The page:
Beacon Press and the Pentagon Papers

I thought readers of the Connector would be interested in this post by Beacon Press, the publishing arm of the Unitarian Universalist Association. —JL

Pentagon Papers

Beacon Press affirms and promotes a free and responsible search for truth and meaning.

With the release of The Post, directed by Steven Spielberg and starring Meryl Streep and Tom Hanks, the story of the Pentagon Papers has rekindled public conversation about the importance of a free press. The film’s release couldn’t have come at a more relevant time. Its historical dramatization of how an administration tried to stop the Washington Post from printing parts of the report detailing US involvement in Vietnam from 1945 to 1967 speaks to what we see happening now: a president openly attacking news outlets and making accusations of “fake news.” It also highlights how necessary publishers are in “protecting an open, democratic society that is now under increasing threat,” as associate publisher Tom Hallock wrote in response to Donald Trump’s inauguration.

While the film focuses on the Washington Post, the story doesn’t end there. In October 1971, Beacon Press released the Senator Mike Gravel edition of The Pentagon Papers: The Defense Department History of United States Decisionmaking on Vietnam as a four-volume set after other publishers opted not to take on the task.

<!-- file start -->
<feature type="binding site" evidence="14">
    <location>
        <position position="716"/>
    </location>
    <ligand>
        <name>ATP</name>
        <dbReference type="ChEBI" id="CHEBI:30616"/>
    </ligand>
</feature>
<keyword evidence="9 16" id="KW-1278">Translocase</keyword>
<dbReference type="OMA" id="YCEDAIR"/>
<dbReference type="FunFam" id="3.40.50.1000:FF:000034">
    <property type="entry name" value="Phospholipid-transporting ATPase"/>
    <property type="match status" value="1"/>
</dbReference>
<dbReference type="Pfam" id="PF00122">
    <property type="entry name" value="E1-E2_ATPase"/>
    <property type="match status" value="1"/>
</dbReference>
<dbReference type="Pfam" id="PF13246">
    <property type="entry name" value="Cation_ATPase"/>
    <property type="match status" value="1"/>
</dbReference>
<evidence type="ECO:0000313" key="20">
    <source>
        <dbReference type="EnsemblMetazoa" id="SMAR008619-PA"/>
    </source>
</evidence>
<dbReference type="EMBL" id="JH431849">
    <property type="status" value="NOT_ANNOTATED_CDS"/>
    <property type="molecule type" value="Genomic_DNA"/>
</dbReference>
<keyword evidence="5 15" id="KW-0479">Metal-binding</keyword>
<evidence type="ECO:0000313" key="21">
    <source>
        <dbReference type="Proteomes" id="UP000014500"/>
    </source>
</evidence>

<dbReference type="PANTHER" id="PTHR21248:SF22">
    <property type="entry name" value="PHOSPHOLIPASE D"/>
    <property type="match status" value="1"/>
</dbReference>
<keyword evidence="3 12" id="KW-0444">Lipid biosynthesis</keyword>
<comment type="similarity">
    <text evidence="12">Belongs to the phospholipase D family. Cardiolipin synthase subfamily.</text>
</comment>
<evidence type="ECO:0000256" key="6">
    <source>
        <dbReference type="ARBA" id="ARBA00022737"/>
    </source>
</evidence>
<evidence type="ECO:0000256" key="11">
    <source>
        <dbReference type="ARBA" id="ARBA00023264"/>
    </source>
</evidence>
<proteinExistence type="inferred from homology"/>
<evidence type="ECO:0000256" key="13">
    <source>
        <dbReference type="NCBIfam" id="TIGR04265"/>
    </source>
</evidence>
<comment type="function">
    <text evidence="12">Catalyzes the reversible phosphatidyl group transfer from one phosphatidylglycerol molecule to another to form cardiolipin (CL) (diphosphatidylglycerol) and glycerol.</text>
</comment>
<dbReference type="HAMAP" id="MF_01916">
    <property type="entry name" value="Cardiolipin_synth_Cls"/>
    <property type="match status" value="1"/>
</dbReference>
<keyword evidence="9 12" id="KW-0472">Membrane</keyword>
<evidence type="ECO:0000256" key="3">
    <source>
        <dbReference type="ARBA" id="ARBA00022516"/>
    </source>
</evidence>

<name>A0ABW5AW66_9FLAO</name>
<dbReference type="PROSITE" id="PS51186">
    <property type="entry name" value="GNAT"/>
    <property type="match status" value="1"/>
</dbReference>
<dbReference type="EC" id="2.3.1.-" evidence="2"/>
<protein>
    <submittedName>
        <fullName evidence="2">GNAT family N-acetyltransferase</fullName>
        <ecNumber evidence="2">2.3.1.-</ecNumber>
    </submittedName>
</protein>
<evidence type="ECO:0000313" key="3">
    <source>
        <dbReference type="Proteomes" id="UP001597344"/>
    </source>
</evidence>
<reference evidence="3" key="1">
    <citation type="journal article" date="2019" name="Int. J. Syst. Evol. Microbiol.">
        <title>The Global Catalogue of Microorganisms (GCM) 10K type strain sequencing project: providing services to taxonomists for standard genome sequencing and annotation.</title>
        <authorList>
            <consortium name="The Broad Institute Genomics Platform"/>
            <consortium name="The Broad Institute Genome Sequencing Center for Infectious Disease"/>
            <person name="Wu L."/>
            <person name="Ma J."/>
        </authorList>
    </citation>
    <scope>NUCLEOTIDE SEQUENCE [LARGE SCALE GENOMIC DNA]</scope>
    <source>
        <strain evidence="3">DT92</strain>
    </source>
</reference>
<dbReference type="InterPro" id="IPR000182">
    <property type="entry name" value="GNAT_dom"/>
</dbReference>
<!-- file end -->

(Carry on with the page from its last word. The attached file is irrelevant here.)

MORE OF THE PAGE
Dozens of commercial and university publishing houses rejected Gravel’s proposal, citing near-guaranteed political persecution and a bleak bottom line. Gravel, one of just two Unitarian Universalists in the Senate, then tried Beacon, a department of the Unitarian Universalist Association. Ideologically, Beacon felt compelled to publish and agreed to take on the Pentagon Papers, despite financial and political risks.

The following selection from the 2007 monograph Beacon Press and the Pentagon Papers (pdf) explains how Beacon became the publisher of the papers


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